Source: World of Psychology - Category: Psychiatry & Psychology Authors: Tags: Family Friends Grief and Loss Health-related Inspiration & Hope Personal Relationships Bereavement Coping grieving Source Type: blogs
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Source: Fight Aging! - Category: Research Authors: Tags: Newsletters Source Type: blogs
The patient is a 27-year-old Caucasian woman: slender, well-groomed. She is sitting in the office of her urologist, and she is unconsciously twisting her hands as she interrupts the doctor, having finally worked up the nerve. “I know you told me to expect some pain for a while after the lithotripsy. But I’ve been having pain in my bladder, even when I don’t think there are any stones. It started two years ago, before the stones. It feels like pressure, and it really stings when I urinate. It especially hurts when I’ve taken naproxen or loratadine, or if I have caffeine, or if I get dehydrated at all...
Source: Kevin, M.D. - Medical Weblog - Category: General Medicine Authors: Tags: Education Primary Care Urology Source Type: blogs
With his threat at the United Nations this past week to “totally destroy” North Korea if necessary, and his labeling of North Korean leader Kim Jong-un as a “Rocket Man” on a “suicide mission,” President Donald Trump escalated his war of words with a country flirting with a nuclear strike. Few world leaders at the General Assembly cheered him. On Friday, Trump got his applause — by hurling his “tough” talk at America’s de facto national pastime, NFL football. At a rally in Huntsville, Ala., in support of Republican Senator Luther Strange, Trump cursed some of its ...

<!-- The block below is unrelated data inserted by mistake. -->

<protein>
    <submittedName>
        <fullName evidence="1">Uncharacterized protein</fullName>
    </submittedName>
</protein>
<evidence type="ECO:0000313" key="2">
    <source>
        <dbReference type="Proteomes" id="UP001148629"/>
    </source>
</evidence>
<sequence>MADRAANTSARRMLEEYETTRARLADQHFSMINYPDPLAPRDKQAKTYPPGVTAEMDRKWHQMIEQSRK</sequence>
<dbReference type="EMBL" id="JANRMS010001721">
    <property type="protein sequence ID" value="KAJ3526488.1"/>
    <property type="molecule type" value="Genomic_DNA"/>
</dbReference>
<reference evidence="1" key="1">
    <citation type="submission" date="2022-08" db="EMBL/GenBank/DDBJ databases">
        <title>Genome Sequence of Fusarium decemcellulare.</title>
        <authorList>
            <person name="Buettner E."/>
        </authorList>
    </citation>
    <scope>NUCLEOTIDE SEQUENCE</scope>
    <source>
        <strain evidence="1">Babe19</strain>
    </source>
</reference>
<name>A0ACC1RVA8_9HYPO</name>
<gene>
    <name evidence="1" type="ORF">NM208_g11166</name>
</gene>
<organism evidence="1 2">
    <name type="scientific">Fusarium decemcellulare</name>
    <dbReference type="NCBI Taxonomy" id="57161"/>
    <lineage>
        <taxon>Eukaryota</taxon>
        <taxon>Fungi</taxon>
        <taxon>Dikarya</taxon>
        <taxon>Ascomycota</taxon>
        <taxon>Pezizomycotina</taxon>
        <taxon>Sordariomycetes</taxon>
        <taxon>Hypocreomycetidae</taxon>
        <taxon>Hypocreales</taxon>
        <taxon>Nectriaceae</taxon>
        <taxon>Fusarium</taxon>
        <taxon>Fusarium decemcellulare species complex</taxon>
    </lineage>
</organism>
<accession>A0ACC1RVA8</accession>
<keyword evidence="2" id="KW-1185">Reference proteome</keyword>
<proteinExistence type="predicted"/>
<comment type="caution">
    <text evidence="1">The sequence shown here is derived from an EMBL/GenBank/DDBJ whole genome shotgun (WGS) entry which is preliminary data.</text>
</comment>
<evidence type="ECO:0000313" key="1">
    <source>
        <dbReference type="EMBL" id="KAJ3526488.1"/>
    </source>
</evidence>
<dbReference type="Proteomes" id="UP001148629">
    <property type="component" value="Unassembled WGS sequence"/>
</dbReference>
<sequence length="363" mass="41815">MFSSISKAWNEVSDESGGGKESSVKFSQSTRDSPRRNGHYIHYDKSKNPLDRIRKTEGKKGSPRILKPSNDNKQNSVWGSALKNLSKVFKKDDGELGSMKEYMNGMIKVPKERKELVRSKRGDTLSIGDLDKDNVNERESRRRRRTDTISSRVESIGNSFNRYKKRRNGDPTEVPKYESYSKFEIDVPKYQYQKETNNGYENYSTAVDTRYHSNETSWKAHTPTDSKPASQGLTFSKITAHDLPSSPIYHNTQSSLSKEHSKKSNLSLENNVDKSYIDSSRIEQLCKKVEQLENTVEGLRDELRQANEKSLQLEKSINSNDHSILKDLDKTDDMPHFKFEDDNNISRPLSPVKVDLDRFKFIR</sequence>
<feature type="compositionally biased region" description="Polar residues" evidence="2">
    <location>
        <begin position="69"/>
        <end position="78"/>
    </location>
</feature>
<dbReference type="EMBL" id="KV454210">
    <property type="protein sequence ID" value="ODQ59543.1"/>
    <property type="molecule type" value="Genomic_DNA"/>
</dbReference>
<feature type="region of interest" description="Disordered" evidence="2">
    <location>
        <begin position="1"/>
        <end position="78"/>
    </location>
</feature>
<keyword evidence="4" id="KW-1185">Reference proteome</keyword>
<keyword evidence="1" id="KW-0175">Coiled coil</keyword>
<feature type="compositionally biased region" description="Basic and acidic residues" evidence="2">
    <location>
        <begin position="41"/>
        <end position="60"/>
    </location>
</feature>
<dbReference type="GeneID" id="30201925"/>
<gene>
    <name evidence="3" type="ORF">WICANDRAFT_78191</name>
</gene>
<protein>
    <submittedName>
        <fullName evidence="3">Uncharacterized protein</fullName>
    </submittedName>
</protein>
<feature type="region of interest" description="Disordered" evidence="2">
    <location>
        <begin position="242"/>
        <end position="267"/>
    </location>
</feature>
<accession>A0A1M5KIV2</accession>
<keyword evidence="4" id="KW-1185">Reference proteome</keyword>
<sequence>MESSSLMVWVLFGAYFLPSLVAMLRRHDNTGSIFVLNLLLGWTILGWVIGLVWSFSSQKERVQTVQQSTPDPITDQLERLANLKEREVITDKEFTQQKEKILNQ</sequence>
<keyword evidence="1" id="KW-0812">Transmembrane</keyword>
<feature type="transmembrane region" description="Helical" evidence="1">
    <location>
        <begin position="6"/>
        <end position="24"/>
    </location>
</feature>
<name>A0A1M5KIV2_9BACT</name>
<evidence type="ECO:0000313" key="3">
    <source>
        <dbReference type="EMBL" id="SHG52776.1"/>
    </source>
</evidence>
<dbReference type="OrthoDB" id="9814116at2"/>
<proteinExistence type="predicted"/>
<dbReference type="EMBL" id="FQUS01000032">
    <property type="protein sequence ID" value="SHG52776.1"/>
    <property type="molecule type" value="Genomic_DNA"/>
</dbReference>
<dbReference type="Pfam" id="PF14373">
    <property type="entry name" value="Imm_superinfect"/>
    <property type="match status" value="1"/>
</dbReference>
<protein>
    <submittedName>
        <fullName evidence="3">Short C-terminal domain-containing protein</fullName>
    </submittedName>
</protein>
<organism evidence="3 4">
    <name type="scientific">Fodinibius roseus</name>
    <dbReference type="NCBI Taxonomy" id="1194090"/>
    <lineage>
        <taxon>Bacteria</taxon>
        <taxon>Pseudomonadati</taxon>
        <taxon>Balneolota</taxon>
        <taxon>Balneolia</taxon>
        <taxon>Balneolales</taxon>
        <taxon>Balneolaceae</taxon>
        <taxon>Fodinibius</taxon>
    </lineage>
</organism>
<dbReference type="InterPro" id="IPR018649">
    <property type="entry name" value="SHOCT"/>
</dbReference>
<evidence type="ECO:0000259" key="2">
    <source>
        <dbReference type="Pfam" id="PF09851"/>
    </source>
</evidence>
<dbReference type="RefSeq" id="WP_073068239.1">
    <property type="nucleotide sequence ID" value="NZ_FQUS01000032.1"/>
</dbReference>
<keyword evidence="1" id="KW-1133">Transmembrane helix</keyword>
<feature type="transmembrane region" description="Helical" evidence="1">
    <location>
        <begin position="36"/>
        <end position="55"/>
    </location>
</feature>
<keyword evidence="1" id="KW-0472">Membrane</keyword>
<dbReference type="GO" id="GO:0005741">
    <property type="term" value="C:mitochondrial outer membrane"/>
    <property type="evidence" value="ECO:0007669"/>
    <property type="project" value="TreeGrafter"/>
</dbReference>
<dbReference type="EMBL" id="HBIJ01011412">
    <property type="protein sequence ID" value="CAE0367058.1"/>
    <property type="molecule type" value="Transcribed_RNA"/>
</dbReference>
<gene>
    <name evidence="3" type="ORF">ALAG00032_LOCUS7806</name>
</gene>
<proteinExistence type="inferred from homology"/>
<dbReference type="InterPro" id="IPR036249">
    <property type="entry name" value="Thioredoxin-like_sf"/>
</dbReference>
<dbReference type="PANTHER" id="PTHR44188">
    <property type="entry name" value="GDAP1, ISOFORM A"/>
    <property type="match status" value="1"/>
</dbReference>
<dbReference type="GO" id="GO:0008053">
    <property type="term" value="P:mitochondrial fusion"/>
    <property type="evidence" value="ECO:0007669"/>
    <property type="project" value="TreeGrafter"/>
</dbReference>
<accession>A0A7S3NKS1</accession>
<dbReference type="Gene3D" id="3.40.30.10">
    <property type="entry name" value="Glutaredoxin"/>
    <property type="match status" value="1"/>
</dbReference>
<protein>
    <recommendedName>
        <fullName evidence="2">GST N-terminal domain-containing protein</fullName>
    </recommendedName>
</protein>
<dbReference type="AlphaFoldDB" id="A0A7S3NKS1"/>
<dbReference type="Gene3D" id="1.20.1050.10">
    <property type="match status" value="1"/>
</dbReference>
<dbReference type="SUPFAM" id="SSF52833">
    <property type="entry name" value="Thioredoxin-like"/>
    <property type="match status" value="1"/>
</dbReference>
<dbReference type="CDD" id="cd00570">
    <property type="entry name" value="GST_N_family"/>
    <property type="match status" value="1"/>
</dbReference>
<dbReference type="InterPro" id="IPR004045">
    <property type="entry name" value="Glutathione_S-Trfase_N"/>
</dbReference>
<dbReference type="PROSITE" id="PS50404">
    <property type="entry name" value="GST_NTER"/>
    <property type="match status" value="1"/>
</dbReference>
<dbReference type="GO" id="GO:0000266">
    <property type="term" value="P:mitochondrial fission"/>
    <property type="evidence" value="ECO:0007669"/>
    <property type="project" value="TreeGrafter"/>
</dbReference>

Source: TIME.com: Top Science and Health Stories - Category: Consumer Health News Authors: Tags: Uncategorized Donald Trump NFL onetime Roger Goodell Source Type: news
“You can never plan the future by the past.” – Edmund Burke I know a little bit about being depressed, having worked hard together with my psychotherapist to overcome the debilitating and frightening mental health condition of depression when I was a young woman. Not only did I have a history of persistent sadness, having failed to effectively deal with the loss of my father when I was 13, I also accumulated losses and failures for the following 15 years to the point where I continually felt bad about myself. I found it hard to plan anything, other than surrendering to spontaneous pursuits, often accompan...
Source: Psych Central - Category: Psychiatry Authors: Tags: Bipolar Depression General Grief and Loss Self-Help Coping Skills Depression Recovery Depressive Episode Hobbies Positive Attitude Socializing Source Type: news
If you own (or used to own) a diary, have you ever looked through your past entries in an unsuspectingly good mood and found yourself offended by your own depressive writings? Don’t worry, you may not quite be the Negative Nancy that your diary paints you out to be, or a person who is perpetually bummed out. You don’t necessarily have to look back upon the works of your 15-year old self and cringe at your 67th “I’m am so alone” entry; as silly as you think they may sound now, these feelings were real at the point of time they were written, and every bit valid considering how circumstances were...
Source: World of Psychology - Category: Psychiatry & Psychology Authors: Tags: Children and Teens Creativity Grief and Loss Inspiration & Hope Motivation and Inspiration Self-Help Diary Introspection Journaling Personal Growth Source Type: blogs
Why did my brother warn me against reading this book? It’s so good! I thought to myself, as I quickly devoured the pages of JoJo Moyes bestseller titled Me Before You. It was an uplifting tale about a young man who rediscovers love and laughter after a devastating spinal cord injury left him in a dangerous pool of depression. Finding myself at times in my own, albeit more shallow, pool of depression, I knew this story was exactly what I needed to remind me that I could find meaning in my life after my stroke. As I continued reading, anticipating the feel-good happy ending with a girl saving the boy's life with the po...
Source: Healthy Living - The Huffington Post - Category: Consumer Health News Source Type: news